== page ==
Risk mitigation may drive insurance premiums down
Tue December, 3rd 2019
Australia’s resources sector has an enviable record when it comes to health and safety performance.
That is in spite of the inherently high-risk environments to which workers are often exposed.
There are still isolated issues, but with a strong focus on continual improvement and a shift from reactive to proactive risk management, the industry is doing a good job at ensuring workers return home in the same state of health and wellbeing as when they left.
The industry has some of the strictest legislation and regulation around risk management when it comes to preventing harm to people.
But according to Dan O’Regan, director of mining specialist RiskCorp Insurance Brokers, there is far more to risk mitigation than protecting lives and preventing injuries.
“For insurers, health, safety and environment are generally accepted as well managed in the industry as those areas have been so tightly regulated over many years and the requirements for operators and contractors are clearly defined,” Dan said.
“Risk management practices with regards to property insurance are not as highly considered but the impact can be just as devastating to both the tangible property and consequential financial loss suffered by numerous parties.
“Insurance brokers and the insurer engineers have to take on the role of risk adviser to ensure operators are making informed decisions when it comes to protecting plant and equipment.”
According to a half-yearly report by Aon Risk Services, property losses accounted for a significant number of mining industry claims through 2018 and into the first quarter of 2019.
The report indicates that insurance premiums are likely to increase as a result of the growing number of claims and some insurers may even be prepared to walk away from the mining sector in favour of investing their financial capital elsewhere.
Dan says there are several steps operators can take to ensure risks are identified, assessed and then addressed to ensure insurance premiums remain as competitive as possible and relevant to the particular risk to be insured.
“Insurers look at recent engineering reports that identify risks and recommend mitigation, which quite often are only low cost improvements,” he said.
“They then consider any steps a company has taken to address those risks and implement meaningful changes in line with those recommendations.
“Other factors such as a company’s claims history, insurance market appetite and capacity also have an impact.
“You have to remember that in mining, property damage is often just the tip of the iceberg when it comes to loss. Consequential loss of revenue through production downtime can be the monster below the surface.”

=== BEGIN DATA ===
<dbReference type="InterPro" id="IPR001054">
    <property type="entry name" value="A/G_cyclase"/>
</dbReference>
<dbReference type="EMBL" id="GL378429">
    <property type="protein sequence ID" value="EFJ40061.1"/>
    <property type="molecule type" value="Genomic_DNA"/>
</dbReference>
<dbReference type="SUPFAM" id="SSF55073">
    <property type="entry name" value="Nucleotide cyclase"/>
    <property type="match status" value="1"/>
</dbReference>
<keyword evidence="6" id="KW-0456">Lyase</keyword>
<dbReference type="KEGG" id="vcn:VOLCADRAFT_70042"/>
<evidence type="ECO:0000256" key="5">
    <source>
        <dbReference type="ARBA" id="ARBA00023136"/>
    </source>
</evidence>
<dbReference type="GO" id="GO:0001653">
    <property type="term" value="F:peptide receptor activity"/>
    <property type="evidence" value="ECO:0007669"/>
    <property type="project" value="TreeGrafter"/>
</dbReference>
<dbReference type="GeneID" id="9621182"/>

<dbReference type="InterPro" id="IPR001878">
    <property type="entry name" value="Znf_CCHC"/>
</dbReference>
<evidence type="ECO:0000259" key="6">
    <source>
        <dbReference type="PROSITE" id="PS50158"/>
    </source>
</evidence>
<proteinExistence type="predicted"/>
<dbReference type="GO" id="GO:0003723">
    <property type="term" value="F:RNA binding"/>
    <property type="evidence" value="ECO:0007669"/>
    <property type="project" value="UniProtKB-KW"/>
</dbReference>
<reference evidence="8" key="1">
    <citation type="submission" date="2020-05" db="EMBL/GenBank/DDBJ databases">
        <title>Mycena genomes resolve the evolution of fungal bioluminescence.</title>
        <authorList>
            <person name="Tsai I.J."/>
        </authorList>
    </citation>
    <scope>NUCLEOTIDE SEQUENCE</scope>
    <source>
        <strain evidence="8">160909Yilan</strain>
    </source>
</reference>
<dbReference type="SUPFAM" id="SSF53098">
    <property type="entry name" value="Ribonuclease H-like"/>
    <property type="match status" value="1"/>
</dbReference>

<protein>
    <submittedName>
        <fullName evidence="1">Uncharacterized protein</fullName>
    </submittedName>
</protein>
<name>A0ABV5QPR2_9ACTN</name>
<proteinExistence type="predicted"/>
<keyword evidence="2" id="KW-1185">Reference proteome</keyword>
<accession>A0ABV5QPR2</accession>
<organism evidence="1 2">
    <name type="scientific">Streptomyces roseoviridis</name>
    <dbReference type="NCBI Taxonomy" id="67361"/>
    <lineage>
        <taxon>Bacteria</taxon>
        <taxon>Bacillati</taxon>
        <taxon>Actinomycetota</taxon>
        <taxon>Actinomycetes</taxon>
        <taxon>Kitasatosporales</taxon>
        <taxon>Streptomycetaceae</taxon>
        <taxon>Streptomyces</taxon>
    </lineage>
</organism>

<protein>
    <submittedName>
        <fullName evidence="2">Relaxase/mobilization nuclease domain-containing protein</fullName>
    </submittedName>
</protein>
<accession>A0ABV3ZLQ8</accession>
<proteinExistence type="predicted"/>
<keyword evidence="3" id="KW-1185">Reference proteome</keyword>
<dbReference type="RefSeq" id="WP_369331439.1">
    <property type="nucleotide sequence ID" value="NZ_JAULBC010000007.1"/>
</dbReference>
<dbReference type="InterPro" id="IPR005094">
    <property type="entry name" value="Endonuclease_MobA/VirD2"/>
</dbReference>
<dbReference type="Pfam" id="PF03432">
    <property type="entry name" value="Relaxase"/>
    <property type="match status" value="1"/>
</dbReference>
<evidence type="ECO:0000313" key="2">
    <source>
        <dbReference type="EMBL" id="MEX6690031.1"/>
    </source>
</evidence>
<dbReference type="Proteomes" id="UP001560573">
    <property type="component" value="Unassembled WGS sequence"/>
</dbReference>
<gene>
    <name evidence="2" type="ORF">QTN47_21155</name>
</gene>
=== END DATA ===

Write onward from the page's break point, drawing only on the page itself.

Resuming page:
With fire being one of the most commonly reported incidents in both surface and underground operations, Dan says any moves to prevent or inhibit the spread of fire are viewed favourably by insurers.
“There are some products that risk engineers will recommend and in this market the insurers will mandate these being implemented before providing coverage to an operator, such as fire suppression systems,” he said.
“But any additional measures not specifically defined by the engineers that will improve the risk should be reflective in the premium cost considered by the insurers, such as the use of fire retardant materials and other preventative and containment measures.”
It was the risk of fire that led Elastomers Australia to work with customers to develop fire retardant screen media for the iron ore industry.
General Manager of Business Solutions Pat Caputo said there were multiple potential sources of ignition and numerous flammable products around crushing and screening operations which posed fire hazards.
“There are a lot of moving parts, electrical components and areas subject to hot works such as cutting and welding,” Pat said.
“That can result in problems such as bearing failure, electrical arcing or hot materials not being contained.
“When they come into contact with fuel sources such as lubricants or rubber components including conveyer belts and screen media panels, and given iron ore screening is typically a hot, dry process, the combination makes for a potentially volatile environment.
“The first priority is to eliminate potential ignition sources or put steps in place to control the risks associated with them, then it’s a case of ensuring any flammable materials are limited or removed entirely.
“We worked with our clients to develop a fire retardant rubber and subsequent field trials have shown they perform equally as well as Elastomers Australia’s existing premium grade rubber panels in terms of wear life and overall screening performance.
“So we’re predicting a lot of our iron ore operators will start rolling them out over the coming months.
“The fact that doing so could lead to a reduction in insurance premiums is an added bonus and something for clients to consider alongside other benefits when it comes to total cost of ownership.”